I am a Masters runner (53 years of age) and have been running since grade school. I currently run 45-65 miles a week depending on where I am in my training cycle for a marathon. In the past I have had ankle soreness and a heel problem that quickly responded to ART (Active Release Therapy). Over the past couple of months, I have been having issues and have been getting ART treatment for piriformis syndrome . . . it is not responding to ART as quickly as other issues. Because of this I decided to back way off on my miles (once or twice a week and only about 15 miles total) to see if that will help it heal. My question for Dr. Ben: Do you know if there are their other treatments that work better than ART for piriformis syndrome (e.g. dry needling, ultra sound, etc.)? Thanks! -Greg
Running After Pregnancy
Hi Trevor and Angie, I have been listening to your podcast for about a year, when I began training for my first marathon. I ran it 14 months postpartum while still nursing my son. I never in a million years thought I could pull it off, but somehow I did and you two were in my ear for every long run. I am expecting again and would like advice for how to take care of my body while running through pregnancy. Specifically, how to care for my back as my belly starts to bulge. And how to know when enough is enough. It can be difficult to distinguish the general uncomfortableness (is that even a word?) of growing a human from an actual developing injury. Any and all advice from Dr. Shatto would be wonderful. Thanks so much! -Allie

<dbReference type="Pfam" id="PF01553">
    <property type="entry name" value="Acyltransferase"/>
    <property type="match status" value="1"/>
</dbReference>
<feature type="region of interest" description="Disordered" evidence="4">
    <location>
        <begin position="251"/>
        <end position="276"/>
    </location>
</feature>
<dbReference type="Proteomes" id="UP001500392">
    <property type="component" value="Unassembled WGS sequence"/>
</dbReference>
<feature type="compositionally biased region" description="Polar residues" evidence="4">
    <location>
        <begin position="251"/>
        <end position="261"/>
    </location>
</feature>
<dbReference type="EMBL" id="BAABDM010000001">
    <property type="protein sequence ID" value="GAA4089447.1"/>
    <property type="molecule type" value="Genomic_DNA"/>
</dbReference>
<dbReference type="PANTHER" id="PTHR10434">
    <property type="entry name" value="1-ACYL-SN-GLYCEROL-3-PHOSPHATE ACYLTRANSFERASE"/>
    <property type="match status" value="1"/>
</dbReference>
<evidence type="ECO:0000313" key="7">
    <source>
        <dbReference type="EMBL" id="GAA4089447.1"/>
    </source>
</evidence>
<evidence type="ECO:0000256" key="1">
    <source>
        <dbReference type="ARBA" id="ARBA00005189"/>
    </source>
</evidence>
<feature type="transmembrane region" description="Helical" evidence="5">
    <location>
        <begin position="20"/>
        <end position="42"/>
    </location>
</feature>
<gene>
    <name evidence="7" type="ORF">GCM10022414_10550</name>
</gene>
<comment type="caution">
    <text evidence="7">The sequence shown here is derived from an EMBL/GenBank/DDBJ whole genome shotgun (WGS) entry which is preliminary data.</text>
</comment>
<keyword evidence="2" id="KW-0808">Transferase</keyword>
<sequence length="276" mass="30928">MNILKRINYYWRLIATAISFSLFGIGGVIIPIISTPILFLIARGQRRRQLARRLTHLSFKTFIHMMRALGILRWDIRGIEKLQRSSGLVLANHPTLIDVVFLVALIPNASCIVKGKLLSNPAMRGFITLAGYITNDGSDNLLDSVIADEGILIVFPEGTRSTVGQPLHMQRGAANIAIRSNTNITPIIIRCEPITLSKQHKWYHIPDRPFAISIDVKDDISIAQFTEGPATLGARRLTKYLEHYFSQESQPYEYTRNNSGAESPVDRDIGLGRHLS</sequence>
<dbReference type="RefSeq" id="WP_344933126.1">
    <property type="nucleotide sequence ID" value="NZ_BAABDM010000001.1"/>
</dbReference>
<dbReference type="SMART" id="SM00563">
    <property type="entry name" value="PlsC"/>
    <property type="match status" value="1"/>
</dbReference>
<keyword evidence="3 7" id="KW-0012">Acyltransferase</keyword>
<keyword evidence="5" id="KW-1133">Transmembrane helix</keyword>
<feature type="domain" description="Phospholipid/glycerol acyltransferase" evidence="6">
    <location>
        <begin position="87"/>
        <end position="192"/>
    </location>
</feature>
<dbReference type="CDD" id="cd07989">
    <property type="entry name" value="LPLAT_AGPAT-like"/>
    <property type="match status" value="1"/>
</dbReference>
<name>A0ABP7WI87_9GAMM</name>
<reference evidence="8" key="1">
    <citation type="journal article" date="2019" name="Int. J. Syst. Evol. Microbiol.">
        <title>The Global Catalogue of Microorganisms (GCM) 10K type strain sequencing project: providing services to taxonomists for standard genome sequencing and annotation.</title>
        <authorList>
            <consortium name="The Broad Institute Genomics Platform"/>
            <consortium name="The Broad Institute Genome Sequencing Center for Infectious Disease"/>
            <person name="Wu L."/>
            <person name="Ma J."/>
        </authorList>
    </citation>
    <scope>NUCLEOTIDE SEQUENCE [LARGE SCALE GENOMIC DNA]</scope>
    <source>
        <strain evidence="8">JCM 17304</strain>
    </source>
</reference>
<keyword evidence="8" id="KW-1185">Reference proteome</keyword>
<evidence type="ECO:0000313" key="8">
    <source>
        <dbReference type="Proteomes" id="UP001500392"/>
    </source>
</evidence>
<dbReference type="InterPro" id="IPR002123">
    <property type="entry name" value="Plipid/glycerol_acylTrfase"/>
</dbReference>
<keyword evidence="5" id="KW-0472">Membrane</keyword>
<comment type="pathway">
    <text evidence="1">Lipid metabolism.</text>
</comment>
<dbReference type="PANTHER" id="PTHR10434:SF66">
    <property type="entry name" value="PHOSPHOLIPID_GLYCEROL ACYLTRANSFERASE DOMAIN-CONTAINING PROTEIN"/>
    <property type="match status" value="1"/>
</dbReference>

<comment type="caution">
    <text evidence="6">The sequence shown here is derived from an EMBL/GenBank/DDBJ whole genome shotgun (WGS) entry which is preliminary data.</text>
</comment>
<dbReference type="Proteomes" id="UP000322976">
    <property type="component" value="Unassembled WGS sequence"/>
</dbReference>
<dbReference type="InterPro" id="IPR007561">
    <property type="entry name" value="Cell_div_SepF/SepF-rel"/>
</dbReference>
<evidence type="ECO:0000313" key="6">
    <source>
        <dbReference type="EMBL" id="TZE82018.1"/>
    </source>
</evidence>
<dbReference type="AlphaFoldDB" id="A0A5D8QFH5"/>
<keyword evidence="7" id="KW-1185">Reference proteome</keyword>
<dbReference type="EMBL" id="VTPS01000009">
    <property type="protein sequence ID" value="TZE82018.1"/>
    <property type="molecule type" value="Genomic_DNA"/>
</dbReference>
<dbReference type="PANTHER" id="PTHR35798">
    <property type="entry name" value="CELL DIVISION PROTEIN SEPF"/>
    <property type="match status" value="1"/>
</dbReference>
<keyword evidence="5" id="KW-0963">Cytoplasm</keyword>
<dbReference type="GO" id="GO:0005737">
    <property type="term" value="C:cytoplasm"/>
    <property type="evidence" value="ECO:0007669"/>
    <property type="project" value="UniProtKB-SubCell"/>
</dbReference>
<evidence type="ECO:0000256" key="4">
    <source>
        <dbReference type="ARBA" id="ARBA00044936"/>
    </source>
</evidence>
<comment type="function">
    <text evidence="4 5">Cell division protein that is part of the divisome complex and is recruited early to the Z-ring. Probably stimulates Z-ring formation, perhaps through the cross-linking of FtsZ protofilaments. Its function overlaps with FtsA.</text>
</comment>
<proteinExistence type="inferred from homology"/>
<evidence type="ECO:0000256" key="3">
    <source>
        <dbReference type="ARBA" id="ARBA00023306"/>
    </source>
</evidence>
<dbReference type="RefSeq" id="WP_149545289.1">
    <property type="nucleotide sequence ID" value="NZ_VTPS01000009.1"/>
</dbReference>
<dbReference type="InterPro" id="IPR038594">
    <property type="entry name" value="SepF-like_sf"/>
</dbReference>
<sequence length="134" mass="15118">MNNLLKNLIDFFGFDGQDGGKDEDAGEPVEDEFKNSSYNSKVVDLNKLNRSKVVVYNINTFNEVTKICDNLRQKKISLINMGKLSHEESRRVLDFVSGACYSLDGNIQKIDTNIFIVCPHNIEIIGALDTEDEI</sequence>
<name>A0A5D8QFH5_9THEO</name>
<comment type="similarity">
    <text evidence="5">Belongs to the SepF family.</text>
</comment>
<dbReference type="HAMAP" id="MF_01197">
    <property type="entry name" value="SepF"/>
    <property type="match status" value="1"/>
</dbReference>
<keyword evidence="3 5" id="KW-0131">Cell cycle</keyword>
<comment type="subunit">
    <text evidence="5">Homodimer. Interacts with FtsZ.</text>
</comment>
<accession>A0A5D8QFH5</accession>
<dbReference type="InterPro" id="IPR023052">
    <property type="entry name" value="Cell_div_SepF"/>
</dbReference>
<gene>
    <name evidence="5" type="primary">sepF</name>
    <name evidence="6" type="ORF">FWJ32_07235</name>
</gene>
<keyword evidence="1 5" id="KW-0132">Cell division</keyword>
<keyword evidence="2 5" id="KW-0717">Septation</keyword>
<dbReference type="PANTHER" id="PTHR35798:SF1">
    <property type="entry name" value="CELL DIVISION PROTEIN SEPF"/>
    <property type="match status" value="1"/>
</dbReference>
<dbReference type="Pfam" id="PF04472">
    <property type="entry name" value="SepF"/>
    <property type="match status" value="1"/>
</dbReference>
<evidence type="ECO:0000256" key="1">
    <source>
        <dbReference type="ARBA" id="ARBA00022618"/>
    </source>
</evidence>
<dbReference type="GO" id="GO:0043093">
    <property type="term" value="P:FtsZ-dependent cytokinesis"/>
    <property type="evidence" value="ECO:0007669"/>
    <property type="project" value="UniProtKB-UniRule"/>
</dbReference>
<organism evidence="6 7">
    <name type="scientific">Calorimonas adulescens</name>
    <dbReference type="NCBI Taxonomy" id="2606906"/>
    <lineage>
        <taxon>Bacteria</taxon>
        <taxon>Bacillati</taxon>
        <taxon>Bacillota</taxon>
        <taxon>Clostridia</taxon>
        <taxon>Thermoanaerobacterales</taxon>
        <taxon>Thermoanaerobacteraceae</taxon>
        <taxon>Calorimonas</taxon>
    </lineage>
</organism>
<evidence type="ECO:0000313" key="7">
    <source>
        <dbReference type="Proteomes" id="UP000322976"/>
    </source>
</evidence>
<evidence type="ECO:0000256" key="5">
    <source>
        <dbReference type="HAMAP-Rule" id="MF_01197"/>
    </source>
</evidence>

Hi Trevor and Angie, I’m signed up to run my first marathon at the end of May in Traverse City, Michigan. A couple weeks ago my shins started bothering me. Last year I got shin splints in the spring. I tried to treat them the same way as I’d done in the winter (lots of icing, maybe a day or two off, stretching, massages, etc.), but this time they just didn’t go away. Do you have any more suggestions for shin splints? I just bought a pair of compression socks, I ice once a day, and I massage my calves with a lacrosse ball. If I continue to back off on the running, but maintain a high level of cross training, do you think I will still be able to run the marathon on May 27? Thanks, -Kate
I often have tightness in my calves. This can range from being slightly uncomfortable on one day to cramping calves the next. I would say that in about 70% of my runs, I feel the tightness in my calves and have just learnt to run through it. (Which is never really a good thing!!). Any ideas? Thanks for a great podcast. -Wayne
My question has to do with IT Band tightness/irritation. When my IT band (left side) is particularly aggravated, it manifests in extreme pain just under my left ankle-why is that and how can I prevent it? The pain gets so bad that it feels like I’ve broken something! Thanks, -Britt